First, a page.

But I also like the counsel of Abraham Lincoln, who was similarly afflicted. In a letter to a friend, he once wrote: "You cannot now believe that you will ever feel better. But this is not true. You are sure to be happy again. Knowing this, truly believing it, will make you less miserable now."

It is true that few of us seem to stay in that peaceful valley for long. But, as someone aptly said, "The truly happy person is one who can enjoy the scenery while on detour." Detours, after all, are temporary.

From Lifesupport.

Sunday, February 25, 2007


Pink petals in the valley.

Can one dime make a difference? Here is a woman who turned a dime into millions of dollars.

Her name was Martha Berry. This clever woman founded the Berry School in Rome, Georgia. She scraped together funds from every source possible. One day she approached Henry Ford, of Ford automobile fame, and asked for a contribution. Patronizingly, he reached into his pocket and pulled out a dime.

Rather than be insulted or discouraged by the "gift," Miss Berry bought a package of seed peanuts with it. The seeds were planted and tended, and they eventually yielded a large crop, which she later sold.

Again she called on Mr. Ford. "Here's the dime you gave me last year," she said, handing him a coin. Then she told him of the return she had realized from his token investment.

Ford was so impressed that, in the years to come, he gave millions of dollars to the school.

Can one dime make a difference? Yes, if we invest it well.

How about one hour of your time? Can it make a difference? Or how about the life of one person? Can a life like yours or mine really make a difference? The answer to each of these questions is the same: Yes, if we invest it well. are your investments doing?

From Lifesupport.

Saturday, February 24, 2007


Get ready for round 3 of MASK picture gallery courtesy of TSAI.

Pit Stop Catapult

Friday, February 23, 2007


The age old sea.

An aging man was walking with his friend. He said, "I'm a walking economy."

"How so?" the friend replied.

He lamented, "My hair line is in recession, my stomach is a victim of inflation, and both of these together are putting me into a deep depression!"

We can't help but grow older physically, but we can stay young in other ways. Though I cannot credit the original author, I think the following piece, sent in by a reader, is worth repeating. Do
you want to stay young?

How to Stay Young

1. Throw out nonessential numbers. This includes age, weight and height. Let the doctor worry about them. That is why you pay him/her.

2. Keep only cheerful friends. The grouches pull you down.

3. Keep learning. Learn more about the computer, crafts, gardening, whatever. Never let the brain idle. "An idle mind is the devil's workshop." The devil's name is Alzheimer's Disease.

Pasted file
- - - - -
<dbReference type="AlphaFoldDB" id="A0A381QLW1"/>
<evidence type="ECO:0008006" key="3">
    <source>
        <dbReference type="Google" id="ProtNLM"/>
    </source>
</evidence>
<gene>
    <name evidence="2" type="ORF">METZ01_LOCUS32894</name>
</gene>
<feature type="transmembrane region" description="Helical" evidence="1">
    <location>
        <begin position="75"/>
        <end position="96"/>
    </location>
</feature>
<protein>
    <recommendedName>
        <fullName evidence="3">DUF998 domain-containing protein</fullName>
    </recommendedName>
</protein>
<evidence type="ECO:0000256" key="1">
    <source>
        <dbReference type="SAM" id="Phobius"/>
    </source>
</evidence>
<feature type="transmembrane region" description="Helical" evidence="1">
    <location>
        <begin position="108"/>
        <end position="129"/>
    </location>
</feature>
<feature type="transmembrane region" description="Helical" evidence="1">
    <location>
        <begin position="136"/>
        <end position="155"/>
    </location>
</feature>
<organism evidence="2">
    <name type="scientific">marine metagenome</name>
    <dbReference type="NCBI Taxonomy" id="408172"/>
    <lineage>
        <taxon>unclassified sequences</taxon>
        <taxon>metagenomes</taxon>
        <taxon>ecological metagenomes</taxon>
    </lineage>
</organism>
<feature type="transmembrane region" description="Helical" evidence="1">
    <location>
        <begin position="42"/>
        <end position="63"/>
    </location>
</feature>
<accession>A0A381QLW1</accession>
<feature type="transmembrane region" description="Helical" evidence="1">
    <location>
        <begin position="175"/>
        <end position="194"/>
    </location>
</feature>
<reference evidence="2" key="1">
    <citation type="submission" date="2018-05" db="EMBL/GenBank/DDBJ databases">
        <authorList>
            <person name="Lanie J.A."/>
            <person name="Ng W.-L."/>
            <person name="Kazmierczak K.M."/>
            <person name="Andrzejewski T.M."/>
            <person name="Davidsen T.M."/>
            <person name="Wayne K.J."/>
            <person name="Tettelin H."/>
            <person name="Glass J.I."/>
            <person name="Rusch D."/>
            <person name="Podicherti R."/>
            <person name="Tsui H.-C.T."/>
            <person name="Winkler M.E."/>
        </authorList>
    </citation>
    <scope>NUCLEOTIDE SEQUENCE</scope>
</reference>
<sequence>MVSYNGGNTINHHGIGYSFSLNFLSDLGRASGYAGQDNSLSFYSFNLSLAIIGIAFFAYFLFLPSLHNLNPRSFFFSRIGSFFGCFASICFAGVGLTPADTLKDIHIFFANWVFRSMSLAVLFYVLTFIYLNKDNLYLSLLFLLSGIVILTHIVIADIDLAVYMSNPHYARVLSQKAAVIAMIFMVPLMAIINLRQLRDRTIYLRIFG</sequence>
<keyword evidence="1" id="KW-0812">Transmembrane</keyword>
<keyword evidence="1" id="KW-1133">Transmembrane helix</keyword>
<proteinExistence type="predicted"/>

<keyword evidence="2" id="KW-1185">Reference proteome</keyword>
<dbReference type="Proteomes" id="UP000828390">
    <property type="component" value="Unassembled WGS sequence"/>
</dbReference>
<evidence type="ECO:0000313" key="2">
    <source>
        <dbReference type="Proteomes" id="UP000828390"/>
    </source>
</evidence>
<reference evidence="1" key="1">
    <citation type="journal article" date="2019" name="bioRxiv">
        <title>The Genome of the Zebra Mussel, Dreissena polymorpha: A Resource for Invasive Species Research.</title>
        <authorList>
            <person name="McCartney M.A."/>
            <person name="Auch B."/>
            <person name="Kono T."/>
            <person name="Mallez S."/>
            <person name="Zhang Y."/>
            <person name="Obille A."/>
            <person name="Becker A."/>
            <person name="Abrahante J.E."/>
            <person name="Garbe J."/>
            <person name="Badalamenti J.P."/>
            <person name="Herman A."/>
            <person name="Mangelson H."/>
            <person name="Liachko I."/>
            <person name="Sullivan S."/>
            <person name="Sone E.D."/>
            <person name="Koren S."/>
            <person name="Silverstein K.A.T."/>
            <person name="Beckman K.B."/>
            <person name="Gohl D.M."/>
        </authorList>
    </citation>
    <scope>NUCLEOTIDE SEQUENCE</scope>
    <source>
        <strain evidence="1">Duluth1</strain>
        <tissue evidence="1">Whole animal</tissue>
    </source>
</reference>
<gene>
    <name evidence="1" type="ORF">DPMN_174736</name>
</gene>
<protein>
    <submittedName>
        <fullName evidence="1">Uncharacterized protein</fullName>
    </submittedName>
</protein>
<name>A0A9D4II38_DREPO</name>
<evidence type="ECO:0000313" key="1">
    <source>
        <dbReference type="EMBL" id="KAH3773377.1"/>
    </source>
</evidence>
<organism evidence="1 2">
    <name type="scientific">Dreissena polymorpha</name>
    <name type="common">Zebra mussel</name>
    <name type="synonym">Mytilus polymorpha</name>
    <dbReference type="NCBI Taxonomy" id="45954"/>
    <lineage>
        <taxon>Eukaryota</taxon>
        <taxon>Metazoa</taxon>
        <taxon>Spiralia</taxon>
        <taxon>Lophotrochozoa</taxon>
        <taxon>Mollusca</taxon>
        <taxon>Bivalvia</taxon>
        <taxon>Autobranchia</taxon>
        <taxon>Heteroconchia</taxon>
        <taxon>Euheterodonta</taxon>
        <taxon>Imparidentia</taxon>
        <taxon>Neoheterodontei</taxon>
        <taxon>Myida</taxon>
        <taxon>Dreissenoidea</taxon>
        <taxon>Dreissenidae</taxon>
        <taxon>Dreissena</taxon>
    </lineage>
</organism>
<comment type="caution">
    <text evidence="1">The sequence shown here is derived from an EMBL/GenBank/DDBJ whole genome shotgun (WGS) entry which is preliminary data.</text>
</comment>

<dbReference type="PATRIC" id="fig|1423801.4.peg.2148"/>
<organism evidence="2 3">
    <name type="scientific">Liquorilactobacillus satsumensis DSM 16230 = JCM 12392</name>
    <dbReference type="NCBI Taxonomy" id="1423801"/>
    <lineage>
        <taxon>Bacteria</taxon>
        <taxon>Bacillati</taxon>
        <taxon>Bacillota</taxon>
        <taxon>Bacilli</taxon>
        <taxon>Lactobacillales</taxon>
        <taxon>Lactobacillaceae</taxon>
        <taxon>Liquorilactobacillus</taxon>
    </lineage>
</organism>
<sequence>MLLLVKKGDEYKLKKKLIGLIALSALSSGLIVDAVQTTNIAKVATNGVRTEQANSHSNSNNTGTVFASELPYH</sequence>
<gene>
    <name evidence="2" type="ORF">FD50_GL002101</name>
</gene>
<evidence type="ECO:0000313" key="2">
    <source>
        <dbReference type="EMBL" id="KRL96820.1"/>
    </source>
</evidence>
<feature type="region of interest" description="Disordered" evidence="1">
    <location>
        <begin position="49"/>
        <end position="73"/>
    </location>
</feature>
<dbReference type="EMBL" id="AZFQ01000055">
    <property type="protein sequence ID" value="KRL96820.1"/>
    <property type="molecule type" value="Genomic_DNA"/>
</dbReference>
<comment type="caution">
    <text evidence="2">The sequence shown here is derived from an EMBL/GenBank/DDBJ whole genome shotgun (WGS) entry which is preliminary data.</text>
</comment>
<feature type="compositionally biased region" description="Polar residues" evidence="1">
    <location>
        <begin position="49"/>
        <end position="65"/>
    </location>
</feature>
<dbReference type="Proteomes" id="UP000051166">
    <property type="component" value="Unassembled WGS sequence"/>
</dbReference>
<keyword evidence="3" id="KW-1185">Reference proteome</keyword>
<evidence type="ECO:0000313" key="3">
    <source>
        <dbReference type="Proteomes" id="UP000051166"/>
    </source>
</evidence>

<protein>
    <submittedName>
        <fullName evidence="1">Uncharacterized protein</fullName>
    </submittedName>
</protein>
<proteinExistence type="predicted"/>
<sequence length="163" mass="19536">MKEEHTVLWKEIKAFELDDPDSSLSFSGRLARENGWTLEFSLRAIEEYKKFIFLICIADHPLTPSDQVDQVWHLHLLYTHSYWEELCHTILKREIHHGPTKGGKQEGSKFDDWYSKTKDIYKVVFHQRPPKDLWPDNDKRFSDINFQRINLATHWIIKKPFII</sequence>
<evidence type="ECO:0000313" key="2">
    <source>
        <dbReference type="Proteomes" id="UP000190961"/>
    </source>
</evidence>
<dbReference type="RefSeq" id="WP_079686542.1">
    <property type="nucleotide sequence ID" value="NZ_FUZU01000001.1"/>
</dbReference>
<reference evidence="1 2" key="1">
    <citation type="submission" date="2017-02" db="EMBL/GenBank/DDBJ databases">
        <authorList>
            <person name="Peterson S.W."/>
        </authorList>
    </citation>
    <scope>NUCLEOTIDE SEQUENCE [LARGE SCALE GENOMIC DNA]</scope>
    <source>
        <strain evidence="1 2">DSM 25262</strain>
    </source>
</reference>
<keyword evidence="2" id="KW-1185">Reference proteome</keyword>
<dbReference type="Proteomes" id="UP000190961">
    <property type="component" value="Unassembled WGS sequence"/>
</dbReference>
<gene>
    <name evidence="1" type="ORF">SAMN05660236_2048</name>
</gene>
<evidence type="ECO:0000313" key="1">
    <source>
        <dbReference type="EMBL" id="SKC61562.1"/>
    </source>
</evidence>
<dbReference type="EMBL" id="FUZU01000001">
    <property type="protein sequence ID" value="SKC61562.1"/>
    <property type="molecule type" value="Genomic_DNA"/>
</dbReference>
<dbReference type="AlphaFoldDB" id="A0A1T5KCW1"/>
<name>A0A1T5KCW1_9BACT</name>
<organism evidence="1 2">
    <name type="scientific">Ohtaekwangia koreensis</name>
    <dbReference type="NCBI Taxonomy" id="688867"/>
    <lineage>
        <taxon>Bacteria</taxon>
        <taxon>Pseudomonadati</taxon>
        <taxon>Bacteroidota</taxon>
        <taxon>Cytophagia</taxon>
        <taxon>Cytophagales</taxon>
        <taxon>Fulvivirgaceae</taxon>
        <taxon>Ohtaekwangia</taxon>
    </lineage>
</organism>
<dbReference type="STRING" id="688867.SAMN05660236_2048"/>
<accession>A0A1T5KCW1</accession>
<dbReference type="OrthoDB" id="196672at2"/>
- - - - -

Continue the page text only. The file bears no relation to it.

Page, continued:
4. Enjoy the simple things. When the children are young, that is all that you can afford. When they are in college, that is all that you can afford. When you are on retirement, that is all that
you can afford!

5. Laugh often, long and loud. Laugh until you gasp for breath. Laugh so much that you can be tracked in the store by your distinctive laughter.

6. The tears happen. Endure, grieve, and move on. The only person who is with us our entire life, is ourselves. Be alive while you are alive, don't put out a mailbox on the highway of death and just wait in residence for your mail.

7. Surround yourself with what you love, whether it is family, pets, keepsakes, music, plants, hobbies, whatever. Your home is your refuge.

8. Cherish your health. If it is good, preserve it. If it is unstable, improve it. If it is beyond what you can improve, get help.

9. Don't take guilt trips. Go to the mall, the next county, a foreign country, but not to guilt country.

10. At every opportunity, tell the people you love that you love them.

From Lifesupport.

Thursday, February 22, 2007


Leafy green plants aligned at the roadside, pleasing to the eye and also hinders anyone from stepping onto the grass.

A band of young car thieves thought they'd found the perfect plan. They set to work stealing cars in a mall parking lot on one of the busiest days of the year. Unfortunately, their first choice was their worst choice. They spotted a nice-looking van and began picking the locks. In no time at all the door opened, and inside they found … police officers, who were using the vehicle as an undercover surveillance van!

One might say that they ran into some bad luck. (Or maybe stealing cars was a bad decision to begin with and luck had nothing to do with it.)

Many people DO try to manage their luck, however. So they believe in rituals and talismans to aid in their success. According to Jeanne Ralston ("What's Luck Go To Do With It?" Ladies Home Journal, Jan., 1999), athletes, as a group, are often superstitious. Home-run king Hank Aaron wore the same shower shoes for twenty years because he thought they brought him luck, and basketball great Michael Jordan felt more confident with his University of North Carolina basketball shorts under his Chicago Bulls uniform.

Some of us go for four leaf clovers, a superstition from the Druids of medieval Europe who believed that the plant imparted to those who found them special powers to see invisible witches and evil spirits. Others may carry a rabbit's foot. It was because of the great